Fiscal Policy in the News
Answering the Call – Today is the federal government's observance of Veterans Day, the day the nation honors those who have served in the armed forces. CRFB salutes and thanks all veterans for their service. We hope our elected leaders and the rest of us can be inspired by the example of our veterans and strive to serve as best we can to make this nation stronger.
Decision Time – Election Day is tomorrow and the stakes are high. Not only is control of the White House and Congress at stake, but the election will also have repercussions for the federal budget and national debt. Although it will be the current group of policymakers that will address the fiscal cliff (or not) in a post-election lame duck session of Congress, the results of the voting will no doubt play a role in the deliberations, which could very likely spill into next year.
Storm Brewing – The Northeastern U.S. is being impacted by the freak concurrence of several major storms that has caused major population centers like Washington and New York to effectively shut down. The economic impact from the so-called “Frankenstorm” is expected to be substantial. Not far off is another tempest that is brewing that also represents numerous events coming together.
Today, The Hill released its list of the "25 Women to Watch," featuring rising stars in the political world, including Sen. Kelly Ayotte (R-NH), Massachusetts Senate candidate Elizabeth Warren, and our very own CRFB President Maya MacGuineas. Over the last few years, MacGuineas has gained greater prominence as the debt issue has taken on greater priority in Washington. The piece highlights the great work and leadership she has contributed to the issue of deficit reduction.
We did not live fact check the debate last night, but the debate did include a little bit of fiscal policy, which is not surprising considering the intertwinement between the budget and our foreign policy. We will go into a few of the statements below.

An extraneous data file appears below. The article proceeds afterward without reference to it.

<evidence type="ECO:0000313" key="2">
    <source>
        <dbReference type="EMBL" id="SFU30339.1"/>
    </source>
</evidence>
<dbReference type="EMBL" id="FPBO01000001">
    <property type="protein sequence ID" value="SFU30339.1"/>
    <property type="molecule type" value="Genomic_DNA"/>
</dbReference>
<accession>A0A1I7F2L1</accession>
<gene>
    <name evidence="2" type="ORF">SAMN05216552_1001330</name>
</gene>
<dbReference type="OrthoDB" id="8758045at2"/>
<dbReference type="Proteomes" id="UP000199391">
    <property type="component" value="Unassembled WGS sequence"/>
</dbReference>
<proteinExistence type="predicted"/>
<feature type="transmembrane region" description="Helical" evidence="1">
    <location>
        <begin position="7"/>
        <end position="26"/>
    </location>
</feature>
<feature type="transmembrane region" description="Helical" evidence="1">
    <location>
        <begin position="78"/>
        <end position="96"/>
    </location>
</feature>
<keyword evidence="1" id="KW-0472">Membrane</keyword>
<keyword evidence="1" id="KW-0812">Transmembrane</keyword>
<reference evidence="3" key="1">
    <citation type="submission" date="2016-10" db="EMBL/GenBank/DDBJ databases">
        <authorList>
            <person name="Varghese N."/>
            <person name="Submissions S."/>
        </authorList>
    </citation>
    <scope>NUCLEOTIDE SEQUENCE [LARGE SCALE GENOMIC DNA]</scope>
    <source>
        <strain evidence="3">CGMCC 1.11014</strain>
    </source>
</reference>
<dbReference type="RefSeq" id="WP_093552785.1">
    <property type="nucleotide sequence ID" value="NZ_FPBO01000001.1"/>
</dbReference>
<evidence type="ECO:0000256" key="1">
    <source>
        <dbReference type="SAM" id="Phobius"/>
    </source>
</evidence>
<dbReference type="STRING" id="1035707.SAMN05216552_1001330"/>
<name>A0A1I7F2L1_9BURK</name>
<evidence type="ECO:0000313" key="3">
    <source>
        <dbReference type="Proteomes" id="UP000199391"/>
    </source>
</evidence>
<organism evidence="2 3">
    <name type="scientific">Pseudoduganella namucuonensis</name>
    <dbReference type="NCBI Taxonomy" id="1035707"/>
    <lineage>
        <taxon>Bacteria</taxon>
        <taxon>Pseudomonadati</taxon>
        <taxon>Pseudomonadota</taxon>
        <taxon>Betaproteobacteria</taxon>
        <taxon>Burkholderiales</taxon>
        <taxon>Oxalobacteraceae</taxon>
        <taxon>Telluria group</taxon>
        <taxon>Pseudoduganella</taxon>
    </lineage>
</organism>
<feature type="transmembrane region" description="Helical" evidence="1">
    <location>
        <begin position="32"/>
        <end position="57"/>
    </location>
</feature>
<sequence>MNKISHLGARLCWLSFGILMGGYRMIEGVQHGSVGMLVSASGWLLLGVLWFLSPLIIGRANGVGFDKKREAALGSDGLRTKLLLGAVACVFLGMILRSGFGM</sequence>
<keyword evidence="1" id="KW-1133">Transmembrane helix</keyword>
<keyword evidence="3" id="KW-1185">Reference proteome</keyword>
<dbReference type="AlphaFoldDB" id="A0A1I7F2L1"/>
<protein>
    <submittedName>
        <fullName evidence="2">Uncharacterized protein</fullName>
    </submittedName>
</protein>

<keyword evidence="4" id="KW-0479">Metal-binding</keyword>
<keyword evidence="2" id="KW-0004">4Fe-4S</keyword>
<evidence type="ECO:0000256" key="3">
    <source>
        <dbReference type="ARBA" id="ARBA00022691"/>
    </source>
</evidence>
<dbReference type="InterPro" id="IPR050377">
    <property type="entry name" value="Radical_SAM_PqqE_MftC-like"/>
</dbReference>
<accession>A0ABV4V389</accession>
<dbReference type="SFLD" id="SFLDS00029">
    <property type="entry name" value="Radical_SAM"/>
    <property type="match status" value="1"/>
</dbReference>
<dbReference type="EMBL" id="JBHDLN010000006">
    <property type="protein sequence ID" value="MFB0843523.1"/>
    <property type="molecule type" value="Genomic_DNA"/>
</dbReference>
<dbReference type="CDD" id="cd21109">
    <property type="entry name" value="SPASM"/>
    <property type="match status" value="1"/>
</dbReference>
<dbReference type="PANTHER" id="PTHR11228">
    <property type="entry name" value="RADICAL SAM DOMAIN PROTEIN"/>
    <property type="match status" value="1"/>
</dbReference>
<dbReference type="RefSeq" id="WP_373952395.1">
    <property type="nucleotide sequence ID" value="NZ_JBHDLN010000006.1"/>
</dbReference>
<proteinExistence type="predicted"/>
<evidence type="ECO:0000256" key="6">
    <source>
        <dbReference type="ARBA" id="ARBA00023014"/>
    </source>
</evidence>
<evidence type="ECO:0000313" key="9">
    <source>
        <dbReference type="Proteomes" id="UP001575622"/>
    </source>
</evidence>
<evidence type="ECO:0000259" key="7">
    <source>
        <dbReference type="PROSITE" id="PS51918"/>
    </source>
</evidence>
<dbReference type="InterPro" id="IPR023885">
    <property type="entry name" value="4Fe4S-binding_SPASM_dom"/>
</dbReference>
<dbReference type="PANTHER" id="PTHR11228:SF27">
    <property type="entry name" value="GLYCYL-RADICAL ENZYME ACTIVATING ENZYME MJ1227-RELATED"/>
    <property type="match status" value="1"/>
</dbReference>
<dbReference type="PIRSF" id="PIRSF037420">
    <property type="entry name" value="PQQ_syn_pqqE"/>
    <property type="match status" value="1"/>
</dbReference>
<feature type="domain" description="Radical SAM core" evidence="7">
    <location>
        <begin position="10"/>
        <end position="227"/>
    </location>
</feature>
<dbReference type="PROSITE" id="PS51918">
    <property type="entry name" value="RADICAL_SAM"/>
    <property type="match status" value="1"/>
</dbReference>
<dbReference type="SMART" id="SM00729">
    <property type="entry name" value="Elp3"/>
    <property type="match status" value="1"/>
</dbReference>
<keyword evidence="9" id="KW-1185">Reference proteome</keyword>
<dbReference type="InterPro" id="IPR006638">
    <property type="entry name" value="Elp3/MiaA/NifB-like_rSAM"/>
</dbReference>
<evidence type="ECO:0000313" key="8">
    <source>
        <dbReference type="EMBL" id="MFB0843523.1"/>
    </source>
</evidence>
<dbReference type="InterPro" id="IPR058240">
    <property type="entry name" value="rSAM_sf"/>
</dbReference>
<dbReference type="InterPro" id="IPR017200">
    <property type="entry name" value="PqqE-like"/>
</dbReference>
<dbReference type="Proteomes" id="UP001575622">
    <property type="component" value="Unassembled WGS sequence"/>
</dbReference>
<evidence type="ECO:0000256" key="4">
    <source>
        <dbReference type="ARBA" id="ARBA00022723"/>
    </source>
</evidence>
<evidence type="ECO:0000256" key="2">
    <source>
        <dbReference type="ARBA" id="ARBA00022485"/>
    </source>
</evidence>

Up for Debate – Election 2012 is entering the final stretch and it is still up for grabs. The presidential contest has been marked more by missteps than by anyone stepping up and observers are waiting to see who will mimic the Washington Nationals and Redskins and give it away at the end. The third and final presidential debate is tonight at 9 pm Eastern Time and is the last time the contenders will go head to head.
Vice President Joe Biden and Representive Paul Ryan (R-WI) will take the stage in Kentucky tonight at 9:00 PM E.T. in the Vice Presidential Debate. In the last debate, President Obama and Governor Romney spent a good deal of time in the last debate discussing fiscal policy -- though we hope each candidate gets more into the details tonight.
The wait is finally over. Tonight in Denver will be the first of the three presidential debates, and there will be an opportunity to hear directly from the candidates about their plans to take on our federal debt problem.
Fix the Debt co-founders and Fiscal Commission co-chairs Al Simpson and Erskine Bowles have been busy traveling around the country speaking with Americans about the dangers posed by rising debt and deficits. Yesterday at Wake Forest University, Erskine and Al laid out our fiscal math and the simple message that comes from it -- that future deficit and debt levels are unsustainable.
Late last week, the Senate passed a continuing resolution (CR) by a 62-30 vote to keep the government funded for the next six months with only a week to spare before the start of the fiscal year. The government will be funded at a $1.047 trillion annual rate through March 27 of next year, representing a 0.6 percent increase for each of the 12 appropriations bills over last year.